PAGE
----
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Archive for the ‘Phenomenology’ Category

This is a paper that I will be presenting soon. I would appreciate any constructive criticisms you all might have to offer.

The “‘she’ll be surprised damnit!’ intuition” is the appellation that Daniel Dennett gives to the intuitive expectation of what will happen when Mary, an neurologically omniscient scientist, has her first experience of color.[1] Dennett disparages the aforementioned intuitive response because he believes that the intuition results from a thought experiment that “encourages us to misunderstand its premises.”[2] He proceeds to “elucidate” these misunderstandings by “turning the knobs” in the thought experiment, i.e., by altering the circumstances of the thought experiment to show the folly of the intuitive response to Mary’s first experience of color.

What follows is a more precise representation of Jackson’s attempt to argue for the spurious nature of physicalism, a critical examination of Dennett’s supposed exposure of the sophistry of Jackson’s argument (via “turning the knobs” in the thought experiment), and an altered version of Mary’s first experience that shows that Dennett’s “Mariology” (a term coined to describe theoretical study of Mary’s first encounter with color) is in need of revision. Specifically, this altered Mary-esque thought experiment shows that the cause of Mary’s epistemological limitation of experience is physiological in nature. I will argue that it is physically impossible for Dennett to be correct in saying that Mary will not learn something new when she has her first experience of color. Finally, I will briefly respond to, what seems to be, a plausible objection to my argument, and conclude with some remarks on the broader philosophical significance of the argument.

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Have you ever Stepped on a nail and not felt it–then: Pain Strikes you. You’ve been standing on the nail for a minute, but because you had your mind focused on the hottie walking by, you didn’t notice it. This is revealing. It reveals that pain (the phenomenological pain) is a process of higher order functions. The “I” becomes aware of the of the pain and then it becomes “I-pain”. In psychology, there is a distinction between aversive reactions and physiological response to a stimuli and the phenomenological pain response to a stimuli. Aversive reactions can take place without pain, but are many times accompanied by pain—emotional or physical, which are processed in the same area of the brain (see last months Scientific American). Now, humans and higher order animals can feel pain, but lower order animals may not feel phenomenological pain because they don’t have the “I” concept or the ability the higher order brain functions to process suffering as anything more than a stimuli and response. When we talk about ethics with animals, we should consider degrees of suffering.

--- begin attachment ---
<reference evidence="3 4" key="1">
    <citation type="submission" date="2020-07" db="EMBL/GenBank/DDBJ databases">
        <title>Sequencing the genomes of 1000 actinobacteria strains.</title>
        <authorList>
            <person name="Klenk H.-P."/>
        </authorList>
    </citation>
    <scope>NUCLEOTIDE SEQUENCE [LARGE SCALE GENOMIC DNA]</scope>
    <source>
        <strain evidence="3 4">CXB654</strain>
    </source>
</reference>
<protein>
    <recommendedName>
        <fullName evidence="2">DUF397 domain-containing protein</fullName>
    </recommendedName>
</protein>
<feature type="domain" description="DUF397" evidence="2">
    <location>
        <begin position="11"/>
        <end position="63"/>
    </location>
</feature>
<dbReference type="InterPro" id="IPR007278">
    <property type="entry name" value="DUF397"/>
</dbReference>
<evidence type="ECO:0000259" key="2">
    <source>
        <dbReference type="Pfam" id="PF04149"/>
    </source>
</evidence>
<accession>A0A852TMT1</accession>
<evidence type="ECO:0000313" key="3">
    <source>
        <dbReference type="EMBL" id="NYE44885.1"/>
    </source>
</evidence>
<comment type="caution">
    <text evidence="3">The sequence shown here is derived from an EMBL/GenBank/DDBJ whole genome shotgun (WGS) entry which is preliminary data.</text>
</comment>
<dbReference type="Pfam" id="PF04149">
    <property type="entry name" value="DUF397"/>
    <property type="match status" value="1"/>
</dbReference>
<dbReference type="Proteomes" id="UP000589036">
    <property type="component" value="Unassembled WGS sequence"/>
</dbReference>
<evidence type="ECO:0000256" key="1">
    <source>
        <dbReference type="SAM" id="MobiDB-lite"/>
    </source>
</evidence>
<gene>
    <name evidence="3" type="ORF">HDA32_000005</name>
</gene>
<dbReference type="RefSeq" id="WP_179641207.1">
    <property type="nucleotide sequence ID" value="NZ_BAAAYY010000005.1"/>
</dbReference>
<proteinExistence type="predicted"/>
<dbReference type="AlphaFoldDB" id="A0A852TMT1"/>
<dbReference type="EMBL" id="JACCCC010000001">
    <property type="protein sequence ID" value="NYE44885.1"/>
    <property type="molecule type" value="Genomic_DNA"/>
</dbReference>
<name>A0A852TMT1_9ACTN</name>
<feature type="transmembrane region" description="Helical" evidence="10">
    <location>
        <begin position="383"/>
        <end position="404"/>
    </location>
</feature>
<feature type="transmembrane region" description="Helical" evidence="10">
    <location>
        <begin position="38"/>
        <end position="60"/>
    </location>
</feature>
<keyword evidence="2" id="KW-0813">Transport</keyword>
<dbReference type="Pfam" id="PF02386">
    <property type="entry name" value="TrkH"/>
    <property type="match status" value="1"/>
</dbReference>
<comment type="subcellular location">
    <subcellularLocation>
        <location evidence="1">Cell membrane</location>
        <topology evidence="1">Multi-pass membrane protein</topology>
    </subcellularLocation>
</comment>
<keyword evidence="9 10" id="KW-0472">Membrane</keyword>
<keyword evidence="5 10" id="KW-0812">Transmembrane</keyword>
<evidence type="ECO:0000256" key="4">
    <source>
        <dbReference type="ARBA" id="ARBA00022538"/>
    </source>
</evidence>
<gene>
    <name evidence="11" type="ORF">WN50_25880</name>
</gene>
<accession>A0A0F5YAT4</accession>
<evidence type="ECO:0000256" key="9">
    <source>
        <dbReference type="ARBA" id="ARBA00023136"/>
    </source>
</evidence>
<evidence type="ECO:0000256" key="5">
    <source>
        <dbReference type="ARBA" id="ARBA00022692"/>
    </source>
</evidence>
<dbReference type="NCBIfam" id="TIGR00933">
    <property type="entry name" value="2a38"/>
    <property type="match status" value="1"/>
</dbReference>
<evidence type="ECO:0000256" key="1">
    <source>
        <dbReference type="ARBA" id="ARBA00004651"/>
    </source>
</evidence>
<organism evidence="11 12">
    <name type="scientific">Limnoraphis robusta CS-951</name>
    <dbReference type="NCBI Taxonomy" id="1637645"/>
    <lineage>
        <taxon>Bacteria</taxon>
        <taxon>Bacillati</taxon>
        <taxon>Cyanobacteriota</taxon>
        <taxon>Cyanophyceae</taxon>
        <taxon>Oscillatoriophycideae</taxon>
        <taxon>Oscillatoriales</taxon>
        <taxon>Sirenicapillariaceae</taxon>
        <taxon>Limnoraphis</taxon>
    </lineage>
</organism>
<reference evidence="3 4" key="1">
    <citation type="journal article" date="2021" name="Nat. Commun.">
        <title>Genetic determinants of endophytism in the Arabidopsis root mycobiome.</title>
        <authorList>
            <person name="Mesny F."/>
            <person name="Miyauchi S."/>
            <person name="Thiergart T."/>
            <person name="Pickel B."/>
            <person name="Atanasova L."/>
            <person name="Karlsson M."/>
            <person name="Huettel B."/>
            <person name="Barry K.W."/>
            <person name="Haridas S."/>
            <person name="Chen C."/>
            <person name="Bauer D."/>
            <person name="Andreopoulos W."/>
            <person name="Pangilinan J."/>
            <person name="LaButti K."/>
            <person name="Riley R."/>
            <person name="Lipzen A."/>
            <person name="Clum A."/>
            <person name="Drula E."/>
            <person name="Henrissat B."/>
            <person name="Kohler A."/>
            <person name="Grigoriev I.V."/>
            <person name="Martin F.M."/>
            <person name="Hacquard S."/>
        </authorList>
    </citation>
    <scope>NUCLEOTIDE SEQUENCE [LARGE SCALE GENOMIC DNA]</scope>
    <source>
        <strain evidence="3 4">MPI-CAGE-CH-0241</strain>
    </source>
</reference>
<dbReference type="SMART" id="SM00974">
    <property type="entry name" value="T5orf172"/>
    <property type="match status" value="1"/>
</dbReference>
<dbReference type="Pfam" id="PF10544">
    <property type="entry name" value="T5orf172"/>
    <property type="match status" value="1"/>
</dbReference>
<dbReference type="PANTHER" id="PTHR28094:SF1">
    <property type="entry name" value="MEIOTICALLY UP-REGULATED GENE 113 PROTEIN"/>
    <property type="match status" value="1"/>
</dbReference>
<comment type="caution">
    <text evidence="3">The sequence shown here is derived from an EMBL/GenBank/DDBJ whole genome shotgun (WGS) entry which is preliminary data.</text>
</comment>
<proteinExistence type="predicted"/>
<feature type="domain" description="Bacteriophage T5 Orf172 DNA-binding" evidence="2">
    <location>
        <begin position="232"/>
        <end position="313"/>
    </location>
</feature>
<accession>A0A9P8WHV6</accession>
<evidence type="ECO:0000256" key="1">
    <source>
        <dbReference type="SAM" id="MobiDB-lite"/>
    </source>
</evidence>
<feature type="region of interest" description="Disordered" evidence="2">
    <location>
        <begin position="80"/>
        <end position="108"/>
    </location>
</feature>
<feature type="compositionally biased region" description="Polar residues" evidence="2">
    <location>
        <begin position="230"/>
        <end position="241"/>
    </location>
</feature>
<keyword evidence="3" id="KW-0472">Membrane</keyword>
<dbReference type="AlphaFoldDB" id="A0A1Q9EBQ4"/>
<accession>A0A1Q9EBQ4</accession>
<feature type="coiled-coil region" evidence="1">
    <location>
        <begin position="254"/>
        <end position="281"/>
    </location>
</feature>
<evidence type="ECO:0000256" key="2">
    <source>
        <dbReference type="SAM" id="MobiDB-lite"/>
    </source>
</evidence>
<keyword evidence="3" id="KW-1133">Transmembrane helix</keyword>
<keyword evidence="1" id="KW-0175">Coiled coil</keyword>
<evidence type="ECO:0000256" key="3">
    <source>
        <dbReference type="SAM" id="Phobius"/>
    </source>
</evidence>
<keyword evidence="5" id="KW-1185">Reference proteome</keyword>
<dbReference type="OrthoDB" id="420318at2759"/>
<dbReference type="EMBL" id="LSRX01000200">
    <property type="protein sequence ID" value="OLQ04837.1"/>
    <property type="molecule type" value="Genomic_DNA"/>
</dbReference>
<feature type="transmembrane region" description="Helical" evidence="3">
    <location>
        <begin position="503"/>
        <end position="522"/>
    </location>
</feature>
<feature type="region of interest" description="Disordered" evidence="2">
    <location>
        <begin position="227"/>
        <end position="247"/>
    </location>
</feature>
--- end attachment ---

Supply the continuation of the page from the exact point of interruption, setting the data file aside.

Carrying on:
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From USF:

The University of South Florida Philosophy Graduate Student Organization is pleased to announce:

The Fourth Annual USF Graduate Philosophy Conference “Ipseity & Alterity: Dialectics and Distances between Self and Other”

March 4th & 5th, 2011

Deadline for Submission: December 31st, 2010

Keynote Speaker: Dr. Thomas Flynn (Emory University): “Sartre and Merleau-Ponty on the Dialectic”

We are also pleased to announce a faculty address by Dr. Charles Guignon (University of South Florida)

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Often times, philosophers preoccupy themselves with problems that, while appearing significant, are not when subjected to a critical eye. A particularly enduring problem is that of ‘free will’ and whether or not agents have control over their lives. Within metaphysics there are three schools of thought that broadly capture all the views of free will; moreover they are, in order of decreasing levels of freedom, Libertarianism, Compatiblism and Determinism. Metaphysics stands to benefit from becoming more acquainted with current science. Ultimately, this post will take compatiblism to be the view that is closest to the question of the freedom of the will, albeit in a nontraditional answer. (more…)

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Congratulations to Andrew Brenner and Ace Comparato whose projects were accepted for presentation at UNF’s annual Undergraduate Research Symposium!

Here are the abstracts of their projects:

“Special Relativity and Divine Eternality: The Contemporary Debate”
Andrew Brenner

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The current issue of Philosophy Now marks the 100th birthday of Simone de Beauvoir with several informative articles about her work.

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Some arguments from biology try to reduce a woman to what she is in society. However, no man or woman within society has escaped its powers to shape them as people. And as people are in society is in no way related to biology. One can hardly imagine a woman in the state of nature dreaming of a Channel purse. Rather, the way we are is directly related to the way that the world is given to us. Whoever a person is, is somehow a response to the rules of society. Moreover, the rules of societies are somewhat fluid. If the rules that help to shape people are always in flux, we can infer that the people themselves are the same way. (more…)

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